Carew the trickster disguised as a ghost at South Molton, Devon.

From Dartmouth in Devon He travelled to Newfoundland where he acquired a “fierce and large dog” and stayed just long enough to learn enough about fishing and sailing to take his shipwrecked mariner act to the next level. On his return, via Newcastle, he fell in love, eloping with one Miss Gray, marrying her in Bath, and settling in Bristol, where they turned heads with their dandy dress.

Going back on the road, he impersonated a clergyman to prey on Quakers; developed a wheeze whereby he would turn up anywhere there had been a notably large fire and pretend to be a survivor, with a singed hat for evidence; and strapped himself up to portray the part of a one-legged beggar. Circling back to Bristol, he pretended to be the son of a Newfoundland gentleman whom he vaguely resembled, lately arrived in England and in need of credit on clothes and provisions. On one occasion he witnessed a shipwreck off the Dorset coast and had the presence of mind to strip and fling himself into the surf to be rescued as a survivor or, as he tells it, to attempt to rescue one of the crew like some kind of superman, only to be quite innocently mistaken for a member of the ship’s crew.

Eventually, all this caught up with him and he was arrested at Barnstaple in Devon, and taken to court in Exeter, from where he was transported to Maryland in the American colonies. You might think this was the end of Carew’s West Country career but, no, he somehow escaped custody, convinced some Native Americans to remove his irons, and made his way back to England via Philadelphia, New York and various other fascinating places out of the scope of my project.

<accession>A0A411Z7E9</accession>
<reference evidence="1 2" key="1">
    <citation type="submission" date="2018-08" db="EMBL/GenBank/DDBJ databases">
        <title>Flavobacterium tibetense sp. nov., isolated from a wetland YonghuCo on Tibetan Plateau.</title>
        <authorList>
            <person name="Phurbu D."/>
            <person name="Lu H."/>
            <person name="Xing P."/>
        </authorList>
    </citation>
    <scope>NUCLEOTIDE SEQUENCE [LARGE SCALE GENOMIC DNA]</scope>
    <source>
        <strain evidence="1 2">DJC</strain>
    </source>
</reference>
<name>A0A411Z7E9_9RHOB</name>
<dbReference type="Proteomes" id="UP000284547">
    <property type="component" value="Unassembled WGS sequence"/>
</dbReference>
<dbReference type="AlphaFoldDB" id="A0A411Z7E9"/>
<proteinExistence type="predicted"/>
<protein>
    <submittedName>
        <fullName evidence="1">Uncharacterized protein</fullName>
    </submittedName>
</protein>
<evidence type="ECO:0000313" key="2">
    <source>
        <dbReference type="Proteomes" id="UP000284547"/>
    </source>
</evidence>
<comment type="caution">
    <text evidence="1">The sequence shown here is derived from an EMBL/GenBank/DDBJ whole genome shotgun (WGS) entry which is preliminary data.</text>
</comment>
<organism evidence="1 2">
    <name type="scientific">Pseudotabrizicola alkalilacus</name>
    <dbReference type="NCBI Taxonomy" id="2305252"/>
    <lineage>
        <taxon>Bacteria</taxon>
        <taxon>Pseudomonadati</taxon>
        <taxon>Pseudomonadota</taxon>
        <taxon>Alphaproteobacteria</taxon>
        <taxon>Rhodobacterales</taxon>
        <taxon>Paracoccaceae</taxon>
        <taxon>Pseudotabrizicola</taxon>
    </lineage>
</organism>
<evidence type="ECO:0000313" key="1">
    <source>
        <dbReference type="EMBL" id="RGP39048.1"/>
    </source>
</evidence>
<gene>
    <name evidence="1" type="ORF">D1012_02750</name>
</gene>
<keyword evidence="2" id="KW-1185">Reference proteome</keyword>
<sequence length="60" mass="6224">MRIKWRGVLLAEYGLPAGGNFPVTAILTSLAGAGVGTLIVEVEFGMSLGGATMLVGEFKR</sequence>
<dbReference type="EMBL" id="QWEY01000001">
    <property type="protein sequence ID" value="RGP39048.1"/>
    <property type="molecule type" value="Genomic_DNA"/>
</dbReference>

A parade of convicts.
British convicts in chains ready for transportation, via Early American Crime.

He carried on where he had left off (shipwrecked sailor act, turban-wearing Greek, French smuggler, Presbyterian parson, and so on), got caught again, and sent back to Maryland, from where he escaped a second time. (If he was making this up, he could have done with a firmer editor – who would invent this repetitive narrative structure?)

In the third and final phase of his career as a conman he tried some bigger schemes, such as convincing a group of his school friends to join him at St Matthew’s Fair in Bridgwater, Somerset, in the guise of a group of crippled, deaf, dumb, blind beggars. The mayor, though, suspected the trick and had them thrown in prison for vagrancy, but contrived to let them escape so that he could see which of them broke into a run on leaving their cell and then re-arrest them on more serious charges. (This sounds like something from one of the sillier spaghetti westerns to me.)